Two steps forward, one step back. That’s how I feel about the crappy media scrubbing interface built into the iPhone, iPod touch, and I guess pretty much all touch screen-based media devices. Ever since I “upgraded,” I’ve missed my scroll-wheel.
The playhead/timeline widget is frustrating to use and doesn’t facilitate navigation of media with any real precision.
What’s worse, the level of navigational precision decreases in proportion to the length of the audio or video file. That’s because more time gets mashed into the same 1.8” of scrubbable timeline space. This is really apparent for things like podcasts, audiobooks, movies, etc.
There are 2 problems here:
• the UI requires me to use a course-grain input method (my finger on a small display) to control a fine-grain input mechanism (timeline/playhead).
• There’s a fixed, linear mapping between input and output. In fact, they’re one and the same: input = output.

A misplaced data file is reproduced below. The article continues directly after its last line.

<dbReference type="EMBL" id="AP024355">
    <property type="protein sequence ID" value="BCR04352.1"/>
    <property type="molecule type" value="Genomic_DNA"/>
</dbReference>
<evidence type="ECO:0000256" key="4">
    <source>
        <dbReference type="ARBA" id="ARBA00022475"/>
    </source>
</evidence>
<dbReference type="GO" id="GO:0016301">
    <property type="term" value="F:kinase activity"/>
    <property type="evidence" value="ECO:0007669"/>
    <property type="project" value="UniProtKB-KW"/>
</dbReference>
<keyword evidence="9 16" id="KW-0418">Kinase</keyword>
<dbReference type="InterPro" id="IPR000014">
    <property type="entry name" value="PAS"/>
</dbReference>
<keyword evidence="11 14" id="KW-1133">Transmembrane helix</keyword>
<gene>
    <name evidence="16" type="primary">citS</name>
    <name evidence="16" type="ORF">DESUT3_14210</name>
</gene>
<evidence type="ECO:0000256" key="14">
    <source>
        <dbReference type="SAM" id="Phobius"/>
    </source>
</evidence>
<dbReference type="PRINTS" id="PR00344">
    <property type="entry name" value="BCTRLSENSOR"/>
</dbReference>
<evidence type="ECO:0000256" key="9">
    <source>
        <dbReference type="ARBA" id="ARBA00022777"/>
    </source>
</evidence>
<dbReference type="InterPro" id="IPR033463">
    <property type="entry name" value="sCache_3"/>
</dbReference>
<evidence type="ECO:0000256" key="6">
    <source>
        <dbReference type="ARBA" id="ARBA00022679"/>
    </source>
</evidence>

The scrollwheel doesn’t have these problems because a) the input method and interface mechanism are both course-grain, and b) input and output are only loosely coupled.
Let me explain b) a little better. The scroll-wheel is an example of an indirect, or mediated interface. I manipulate the wheel, which in turn affects the playhead’s position along the timeline. At the end of the day, this means that revolutions on the scrollwheel can translate into an increment of time that’s absolute vs. proportional to the duration of the media file.
Apple designers even inserted some really smart code into this mediation layer that let me use other cues on the scrollwheel—like velocity and acceleration—to control how fast or slow playhead moved along (like shifting gears). It works really well, and in my opinion was key to the success of the iPod early on. (Do you remember the first time you used the scollwheel on an iPod? I do.)
It’s worth pointing out that Apple could essentially make a touch-screen version of the scroll-wheel interface for iPod Touch and iPhone.
I’m not holding my breath…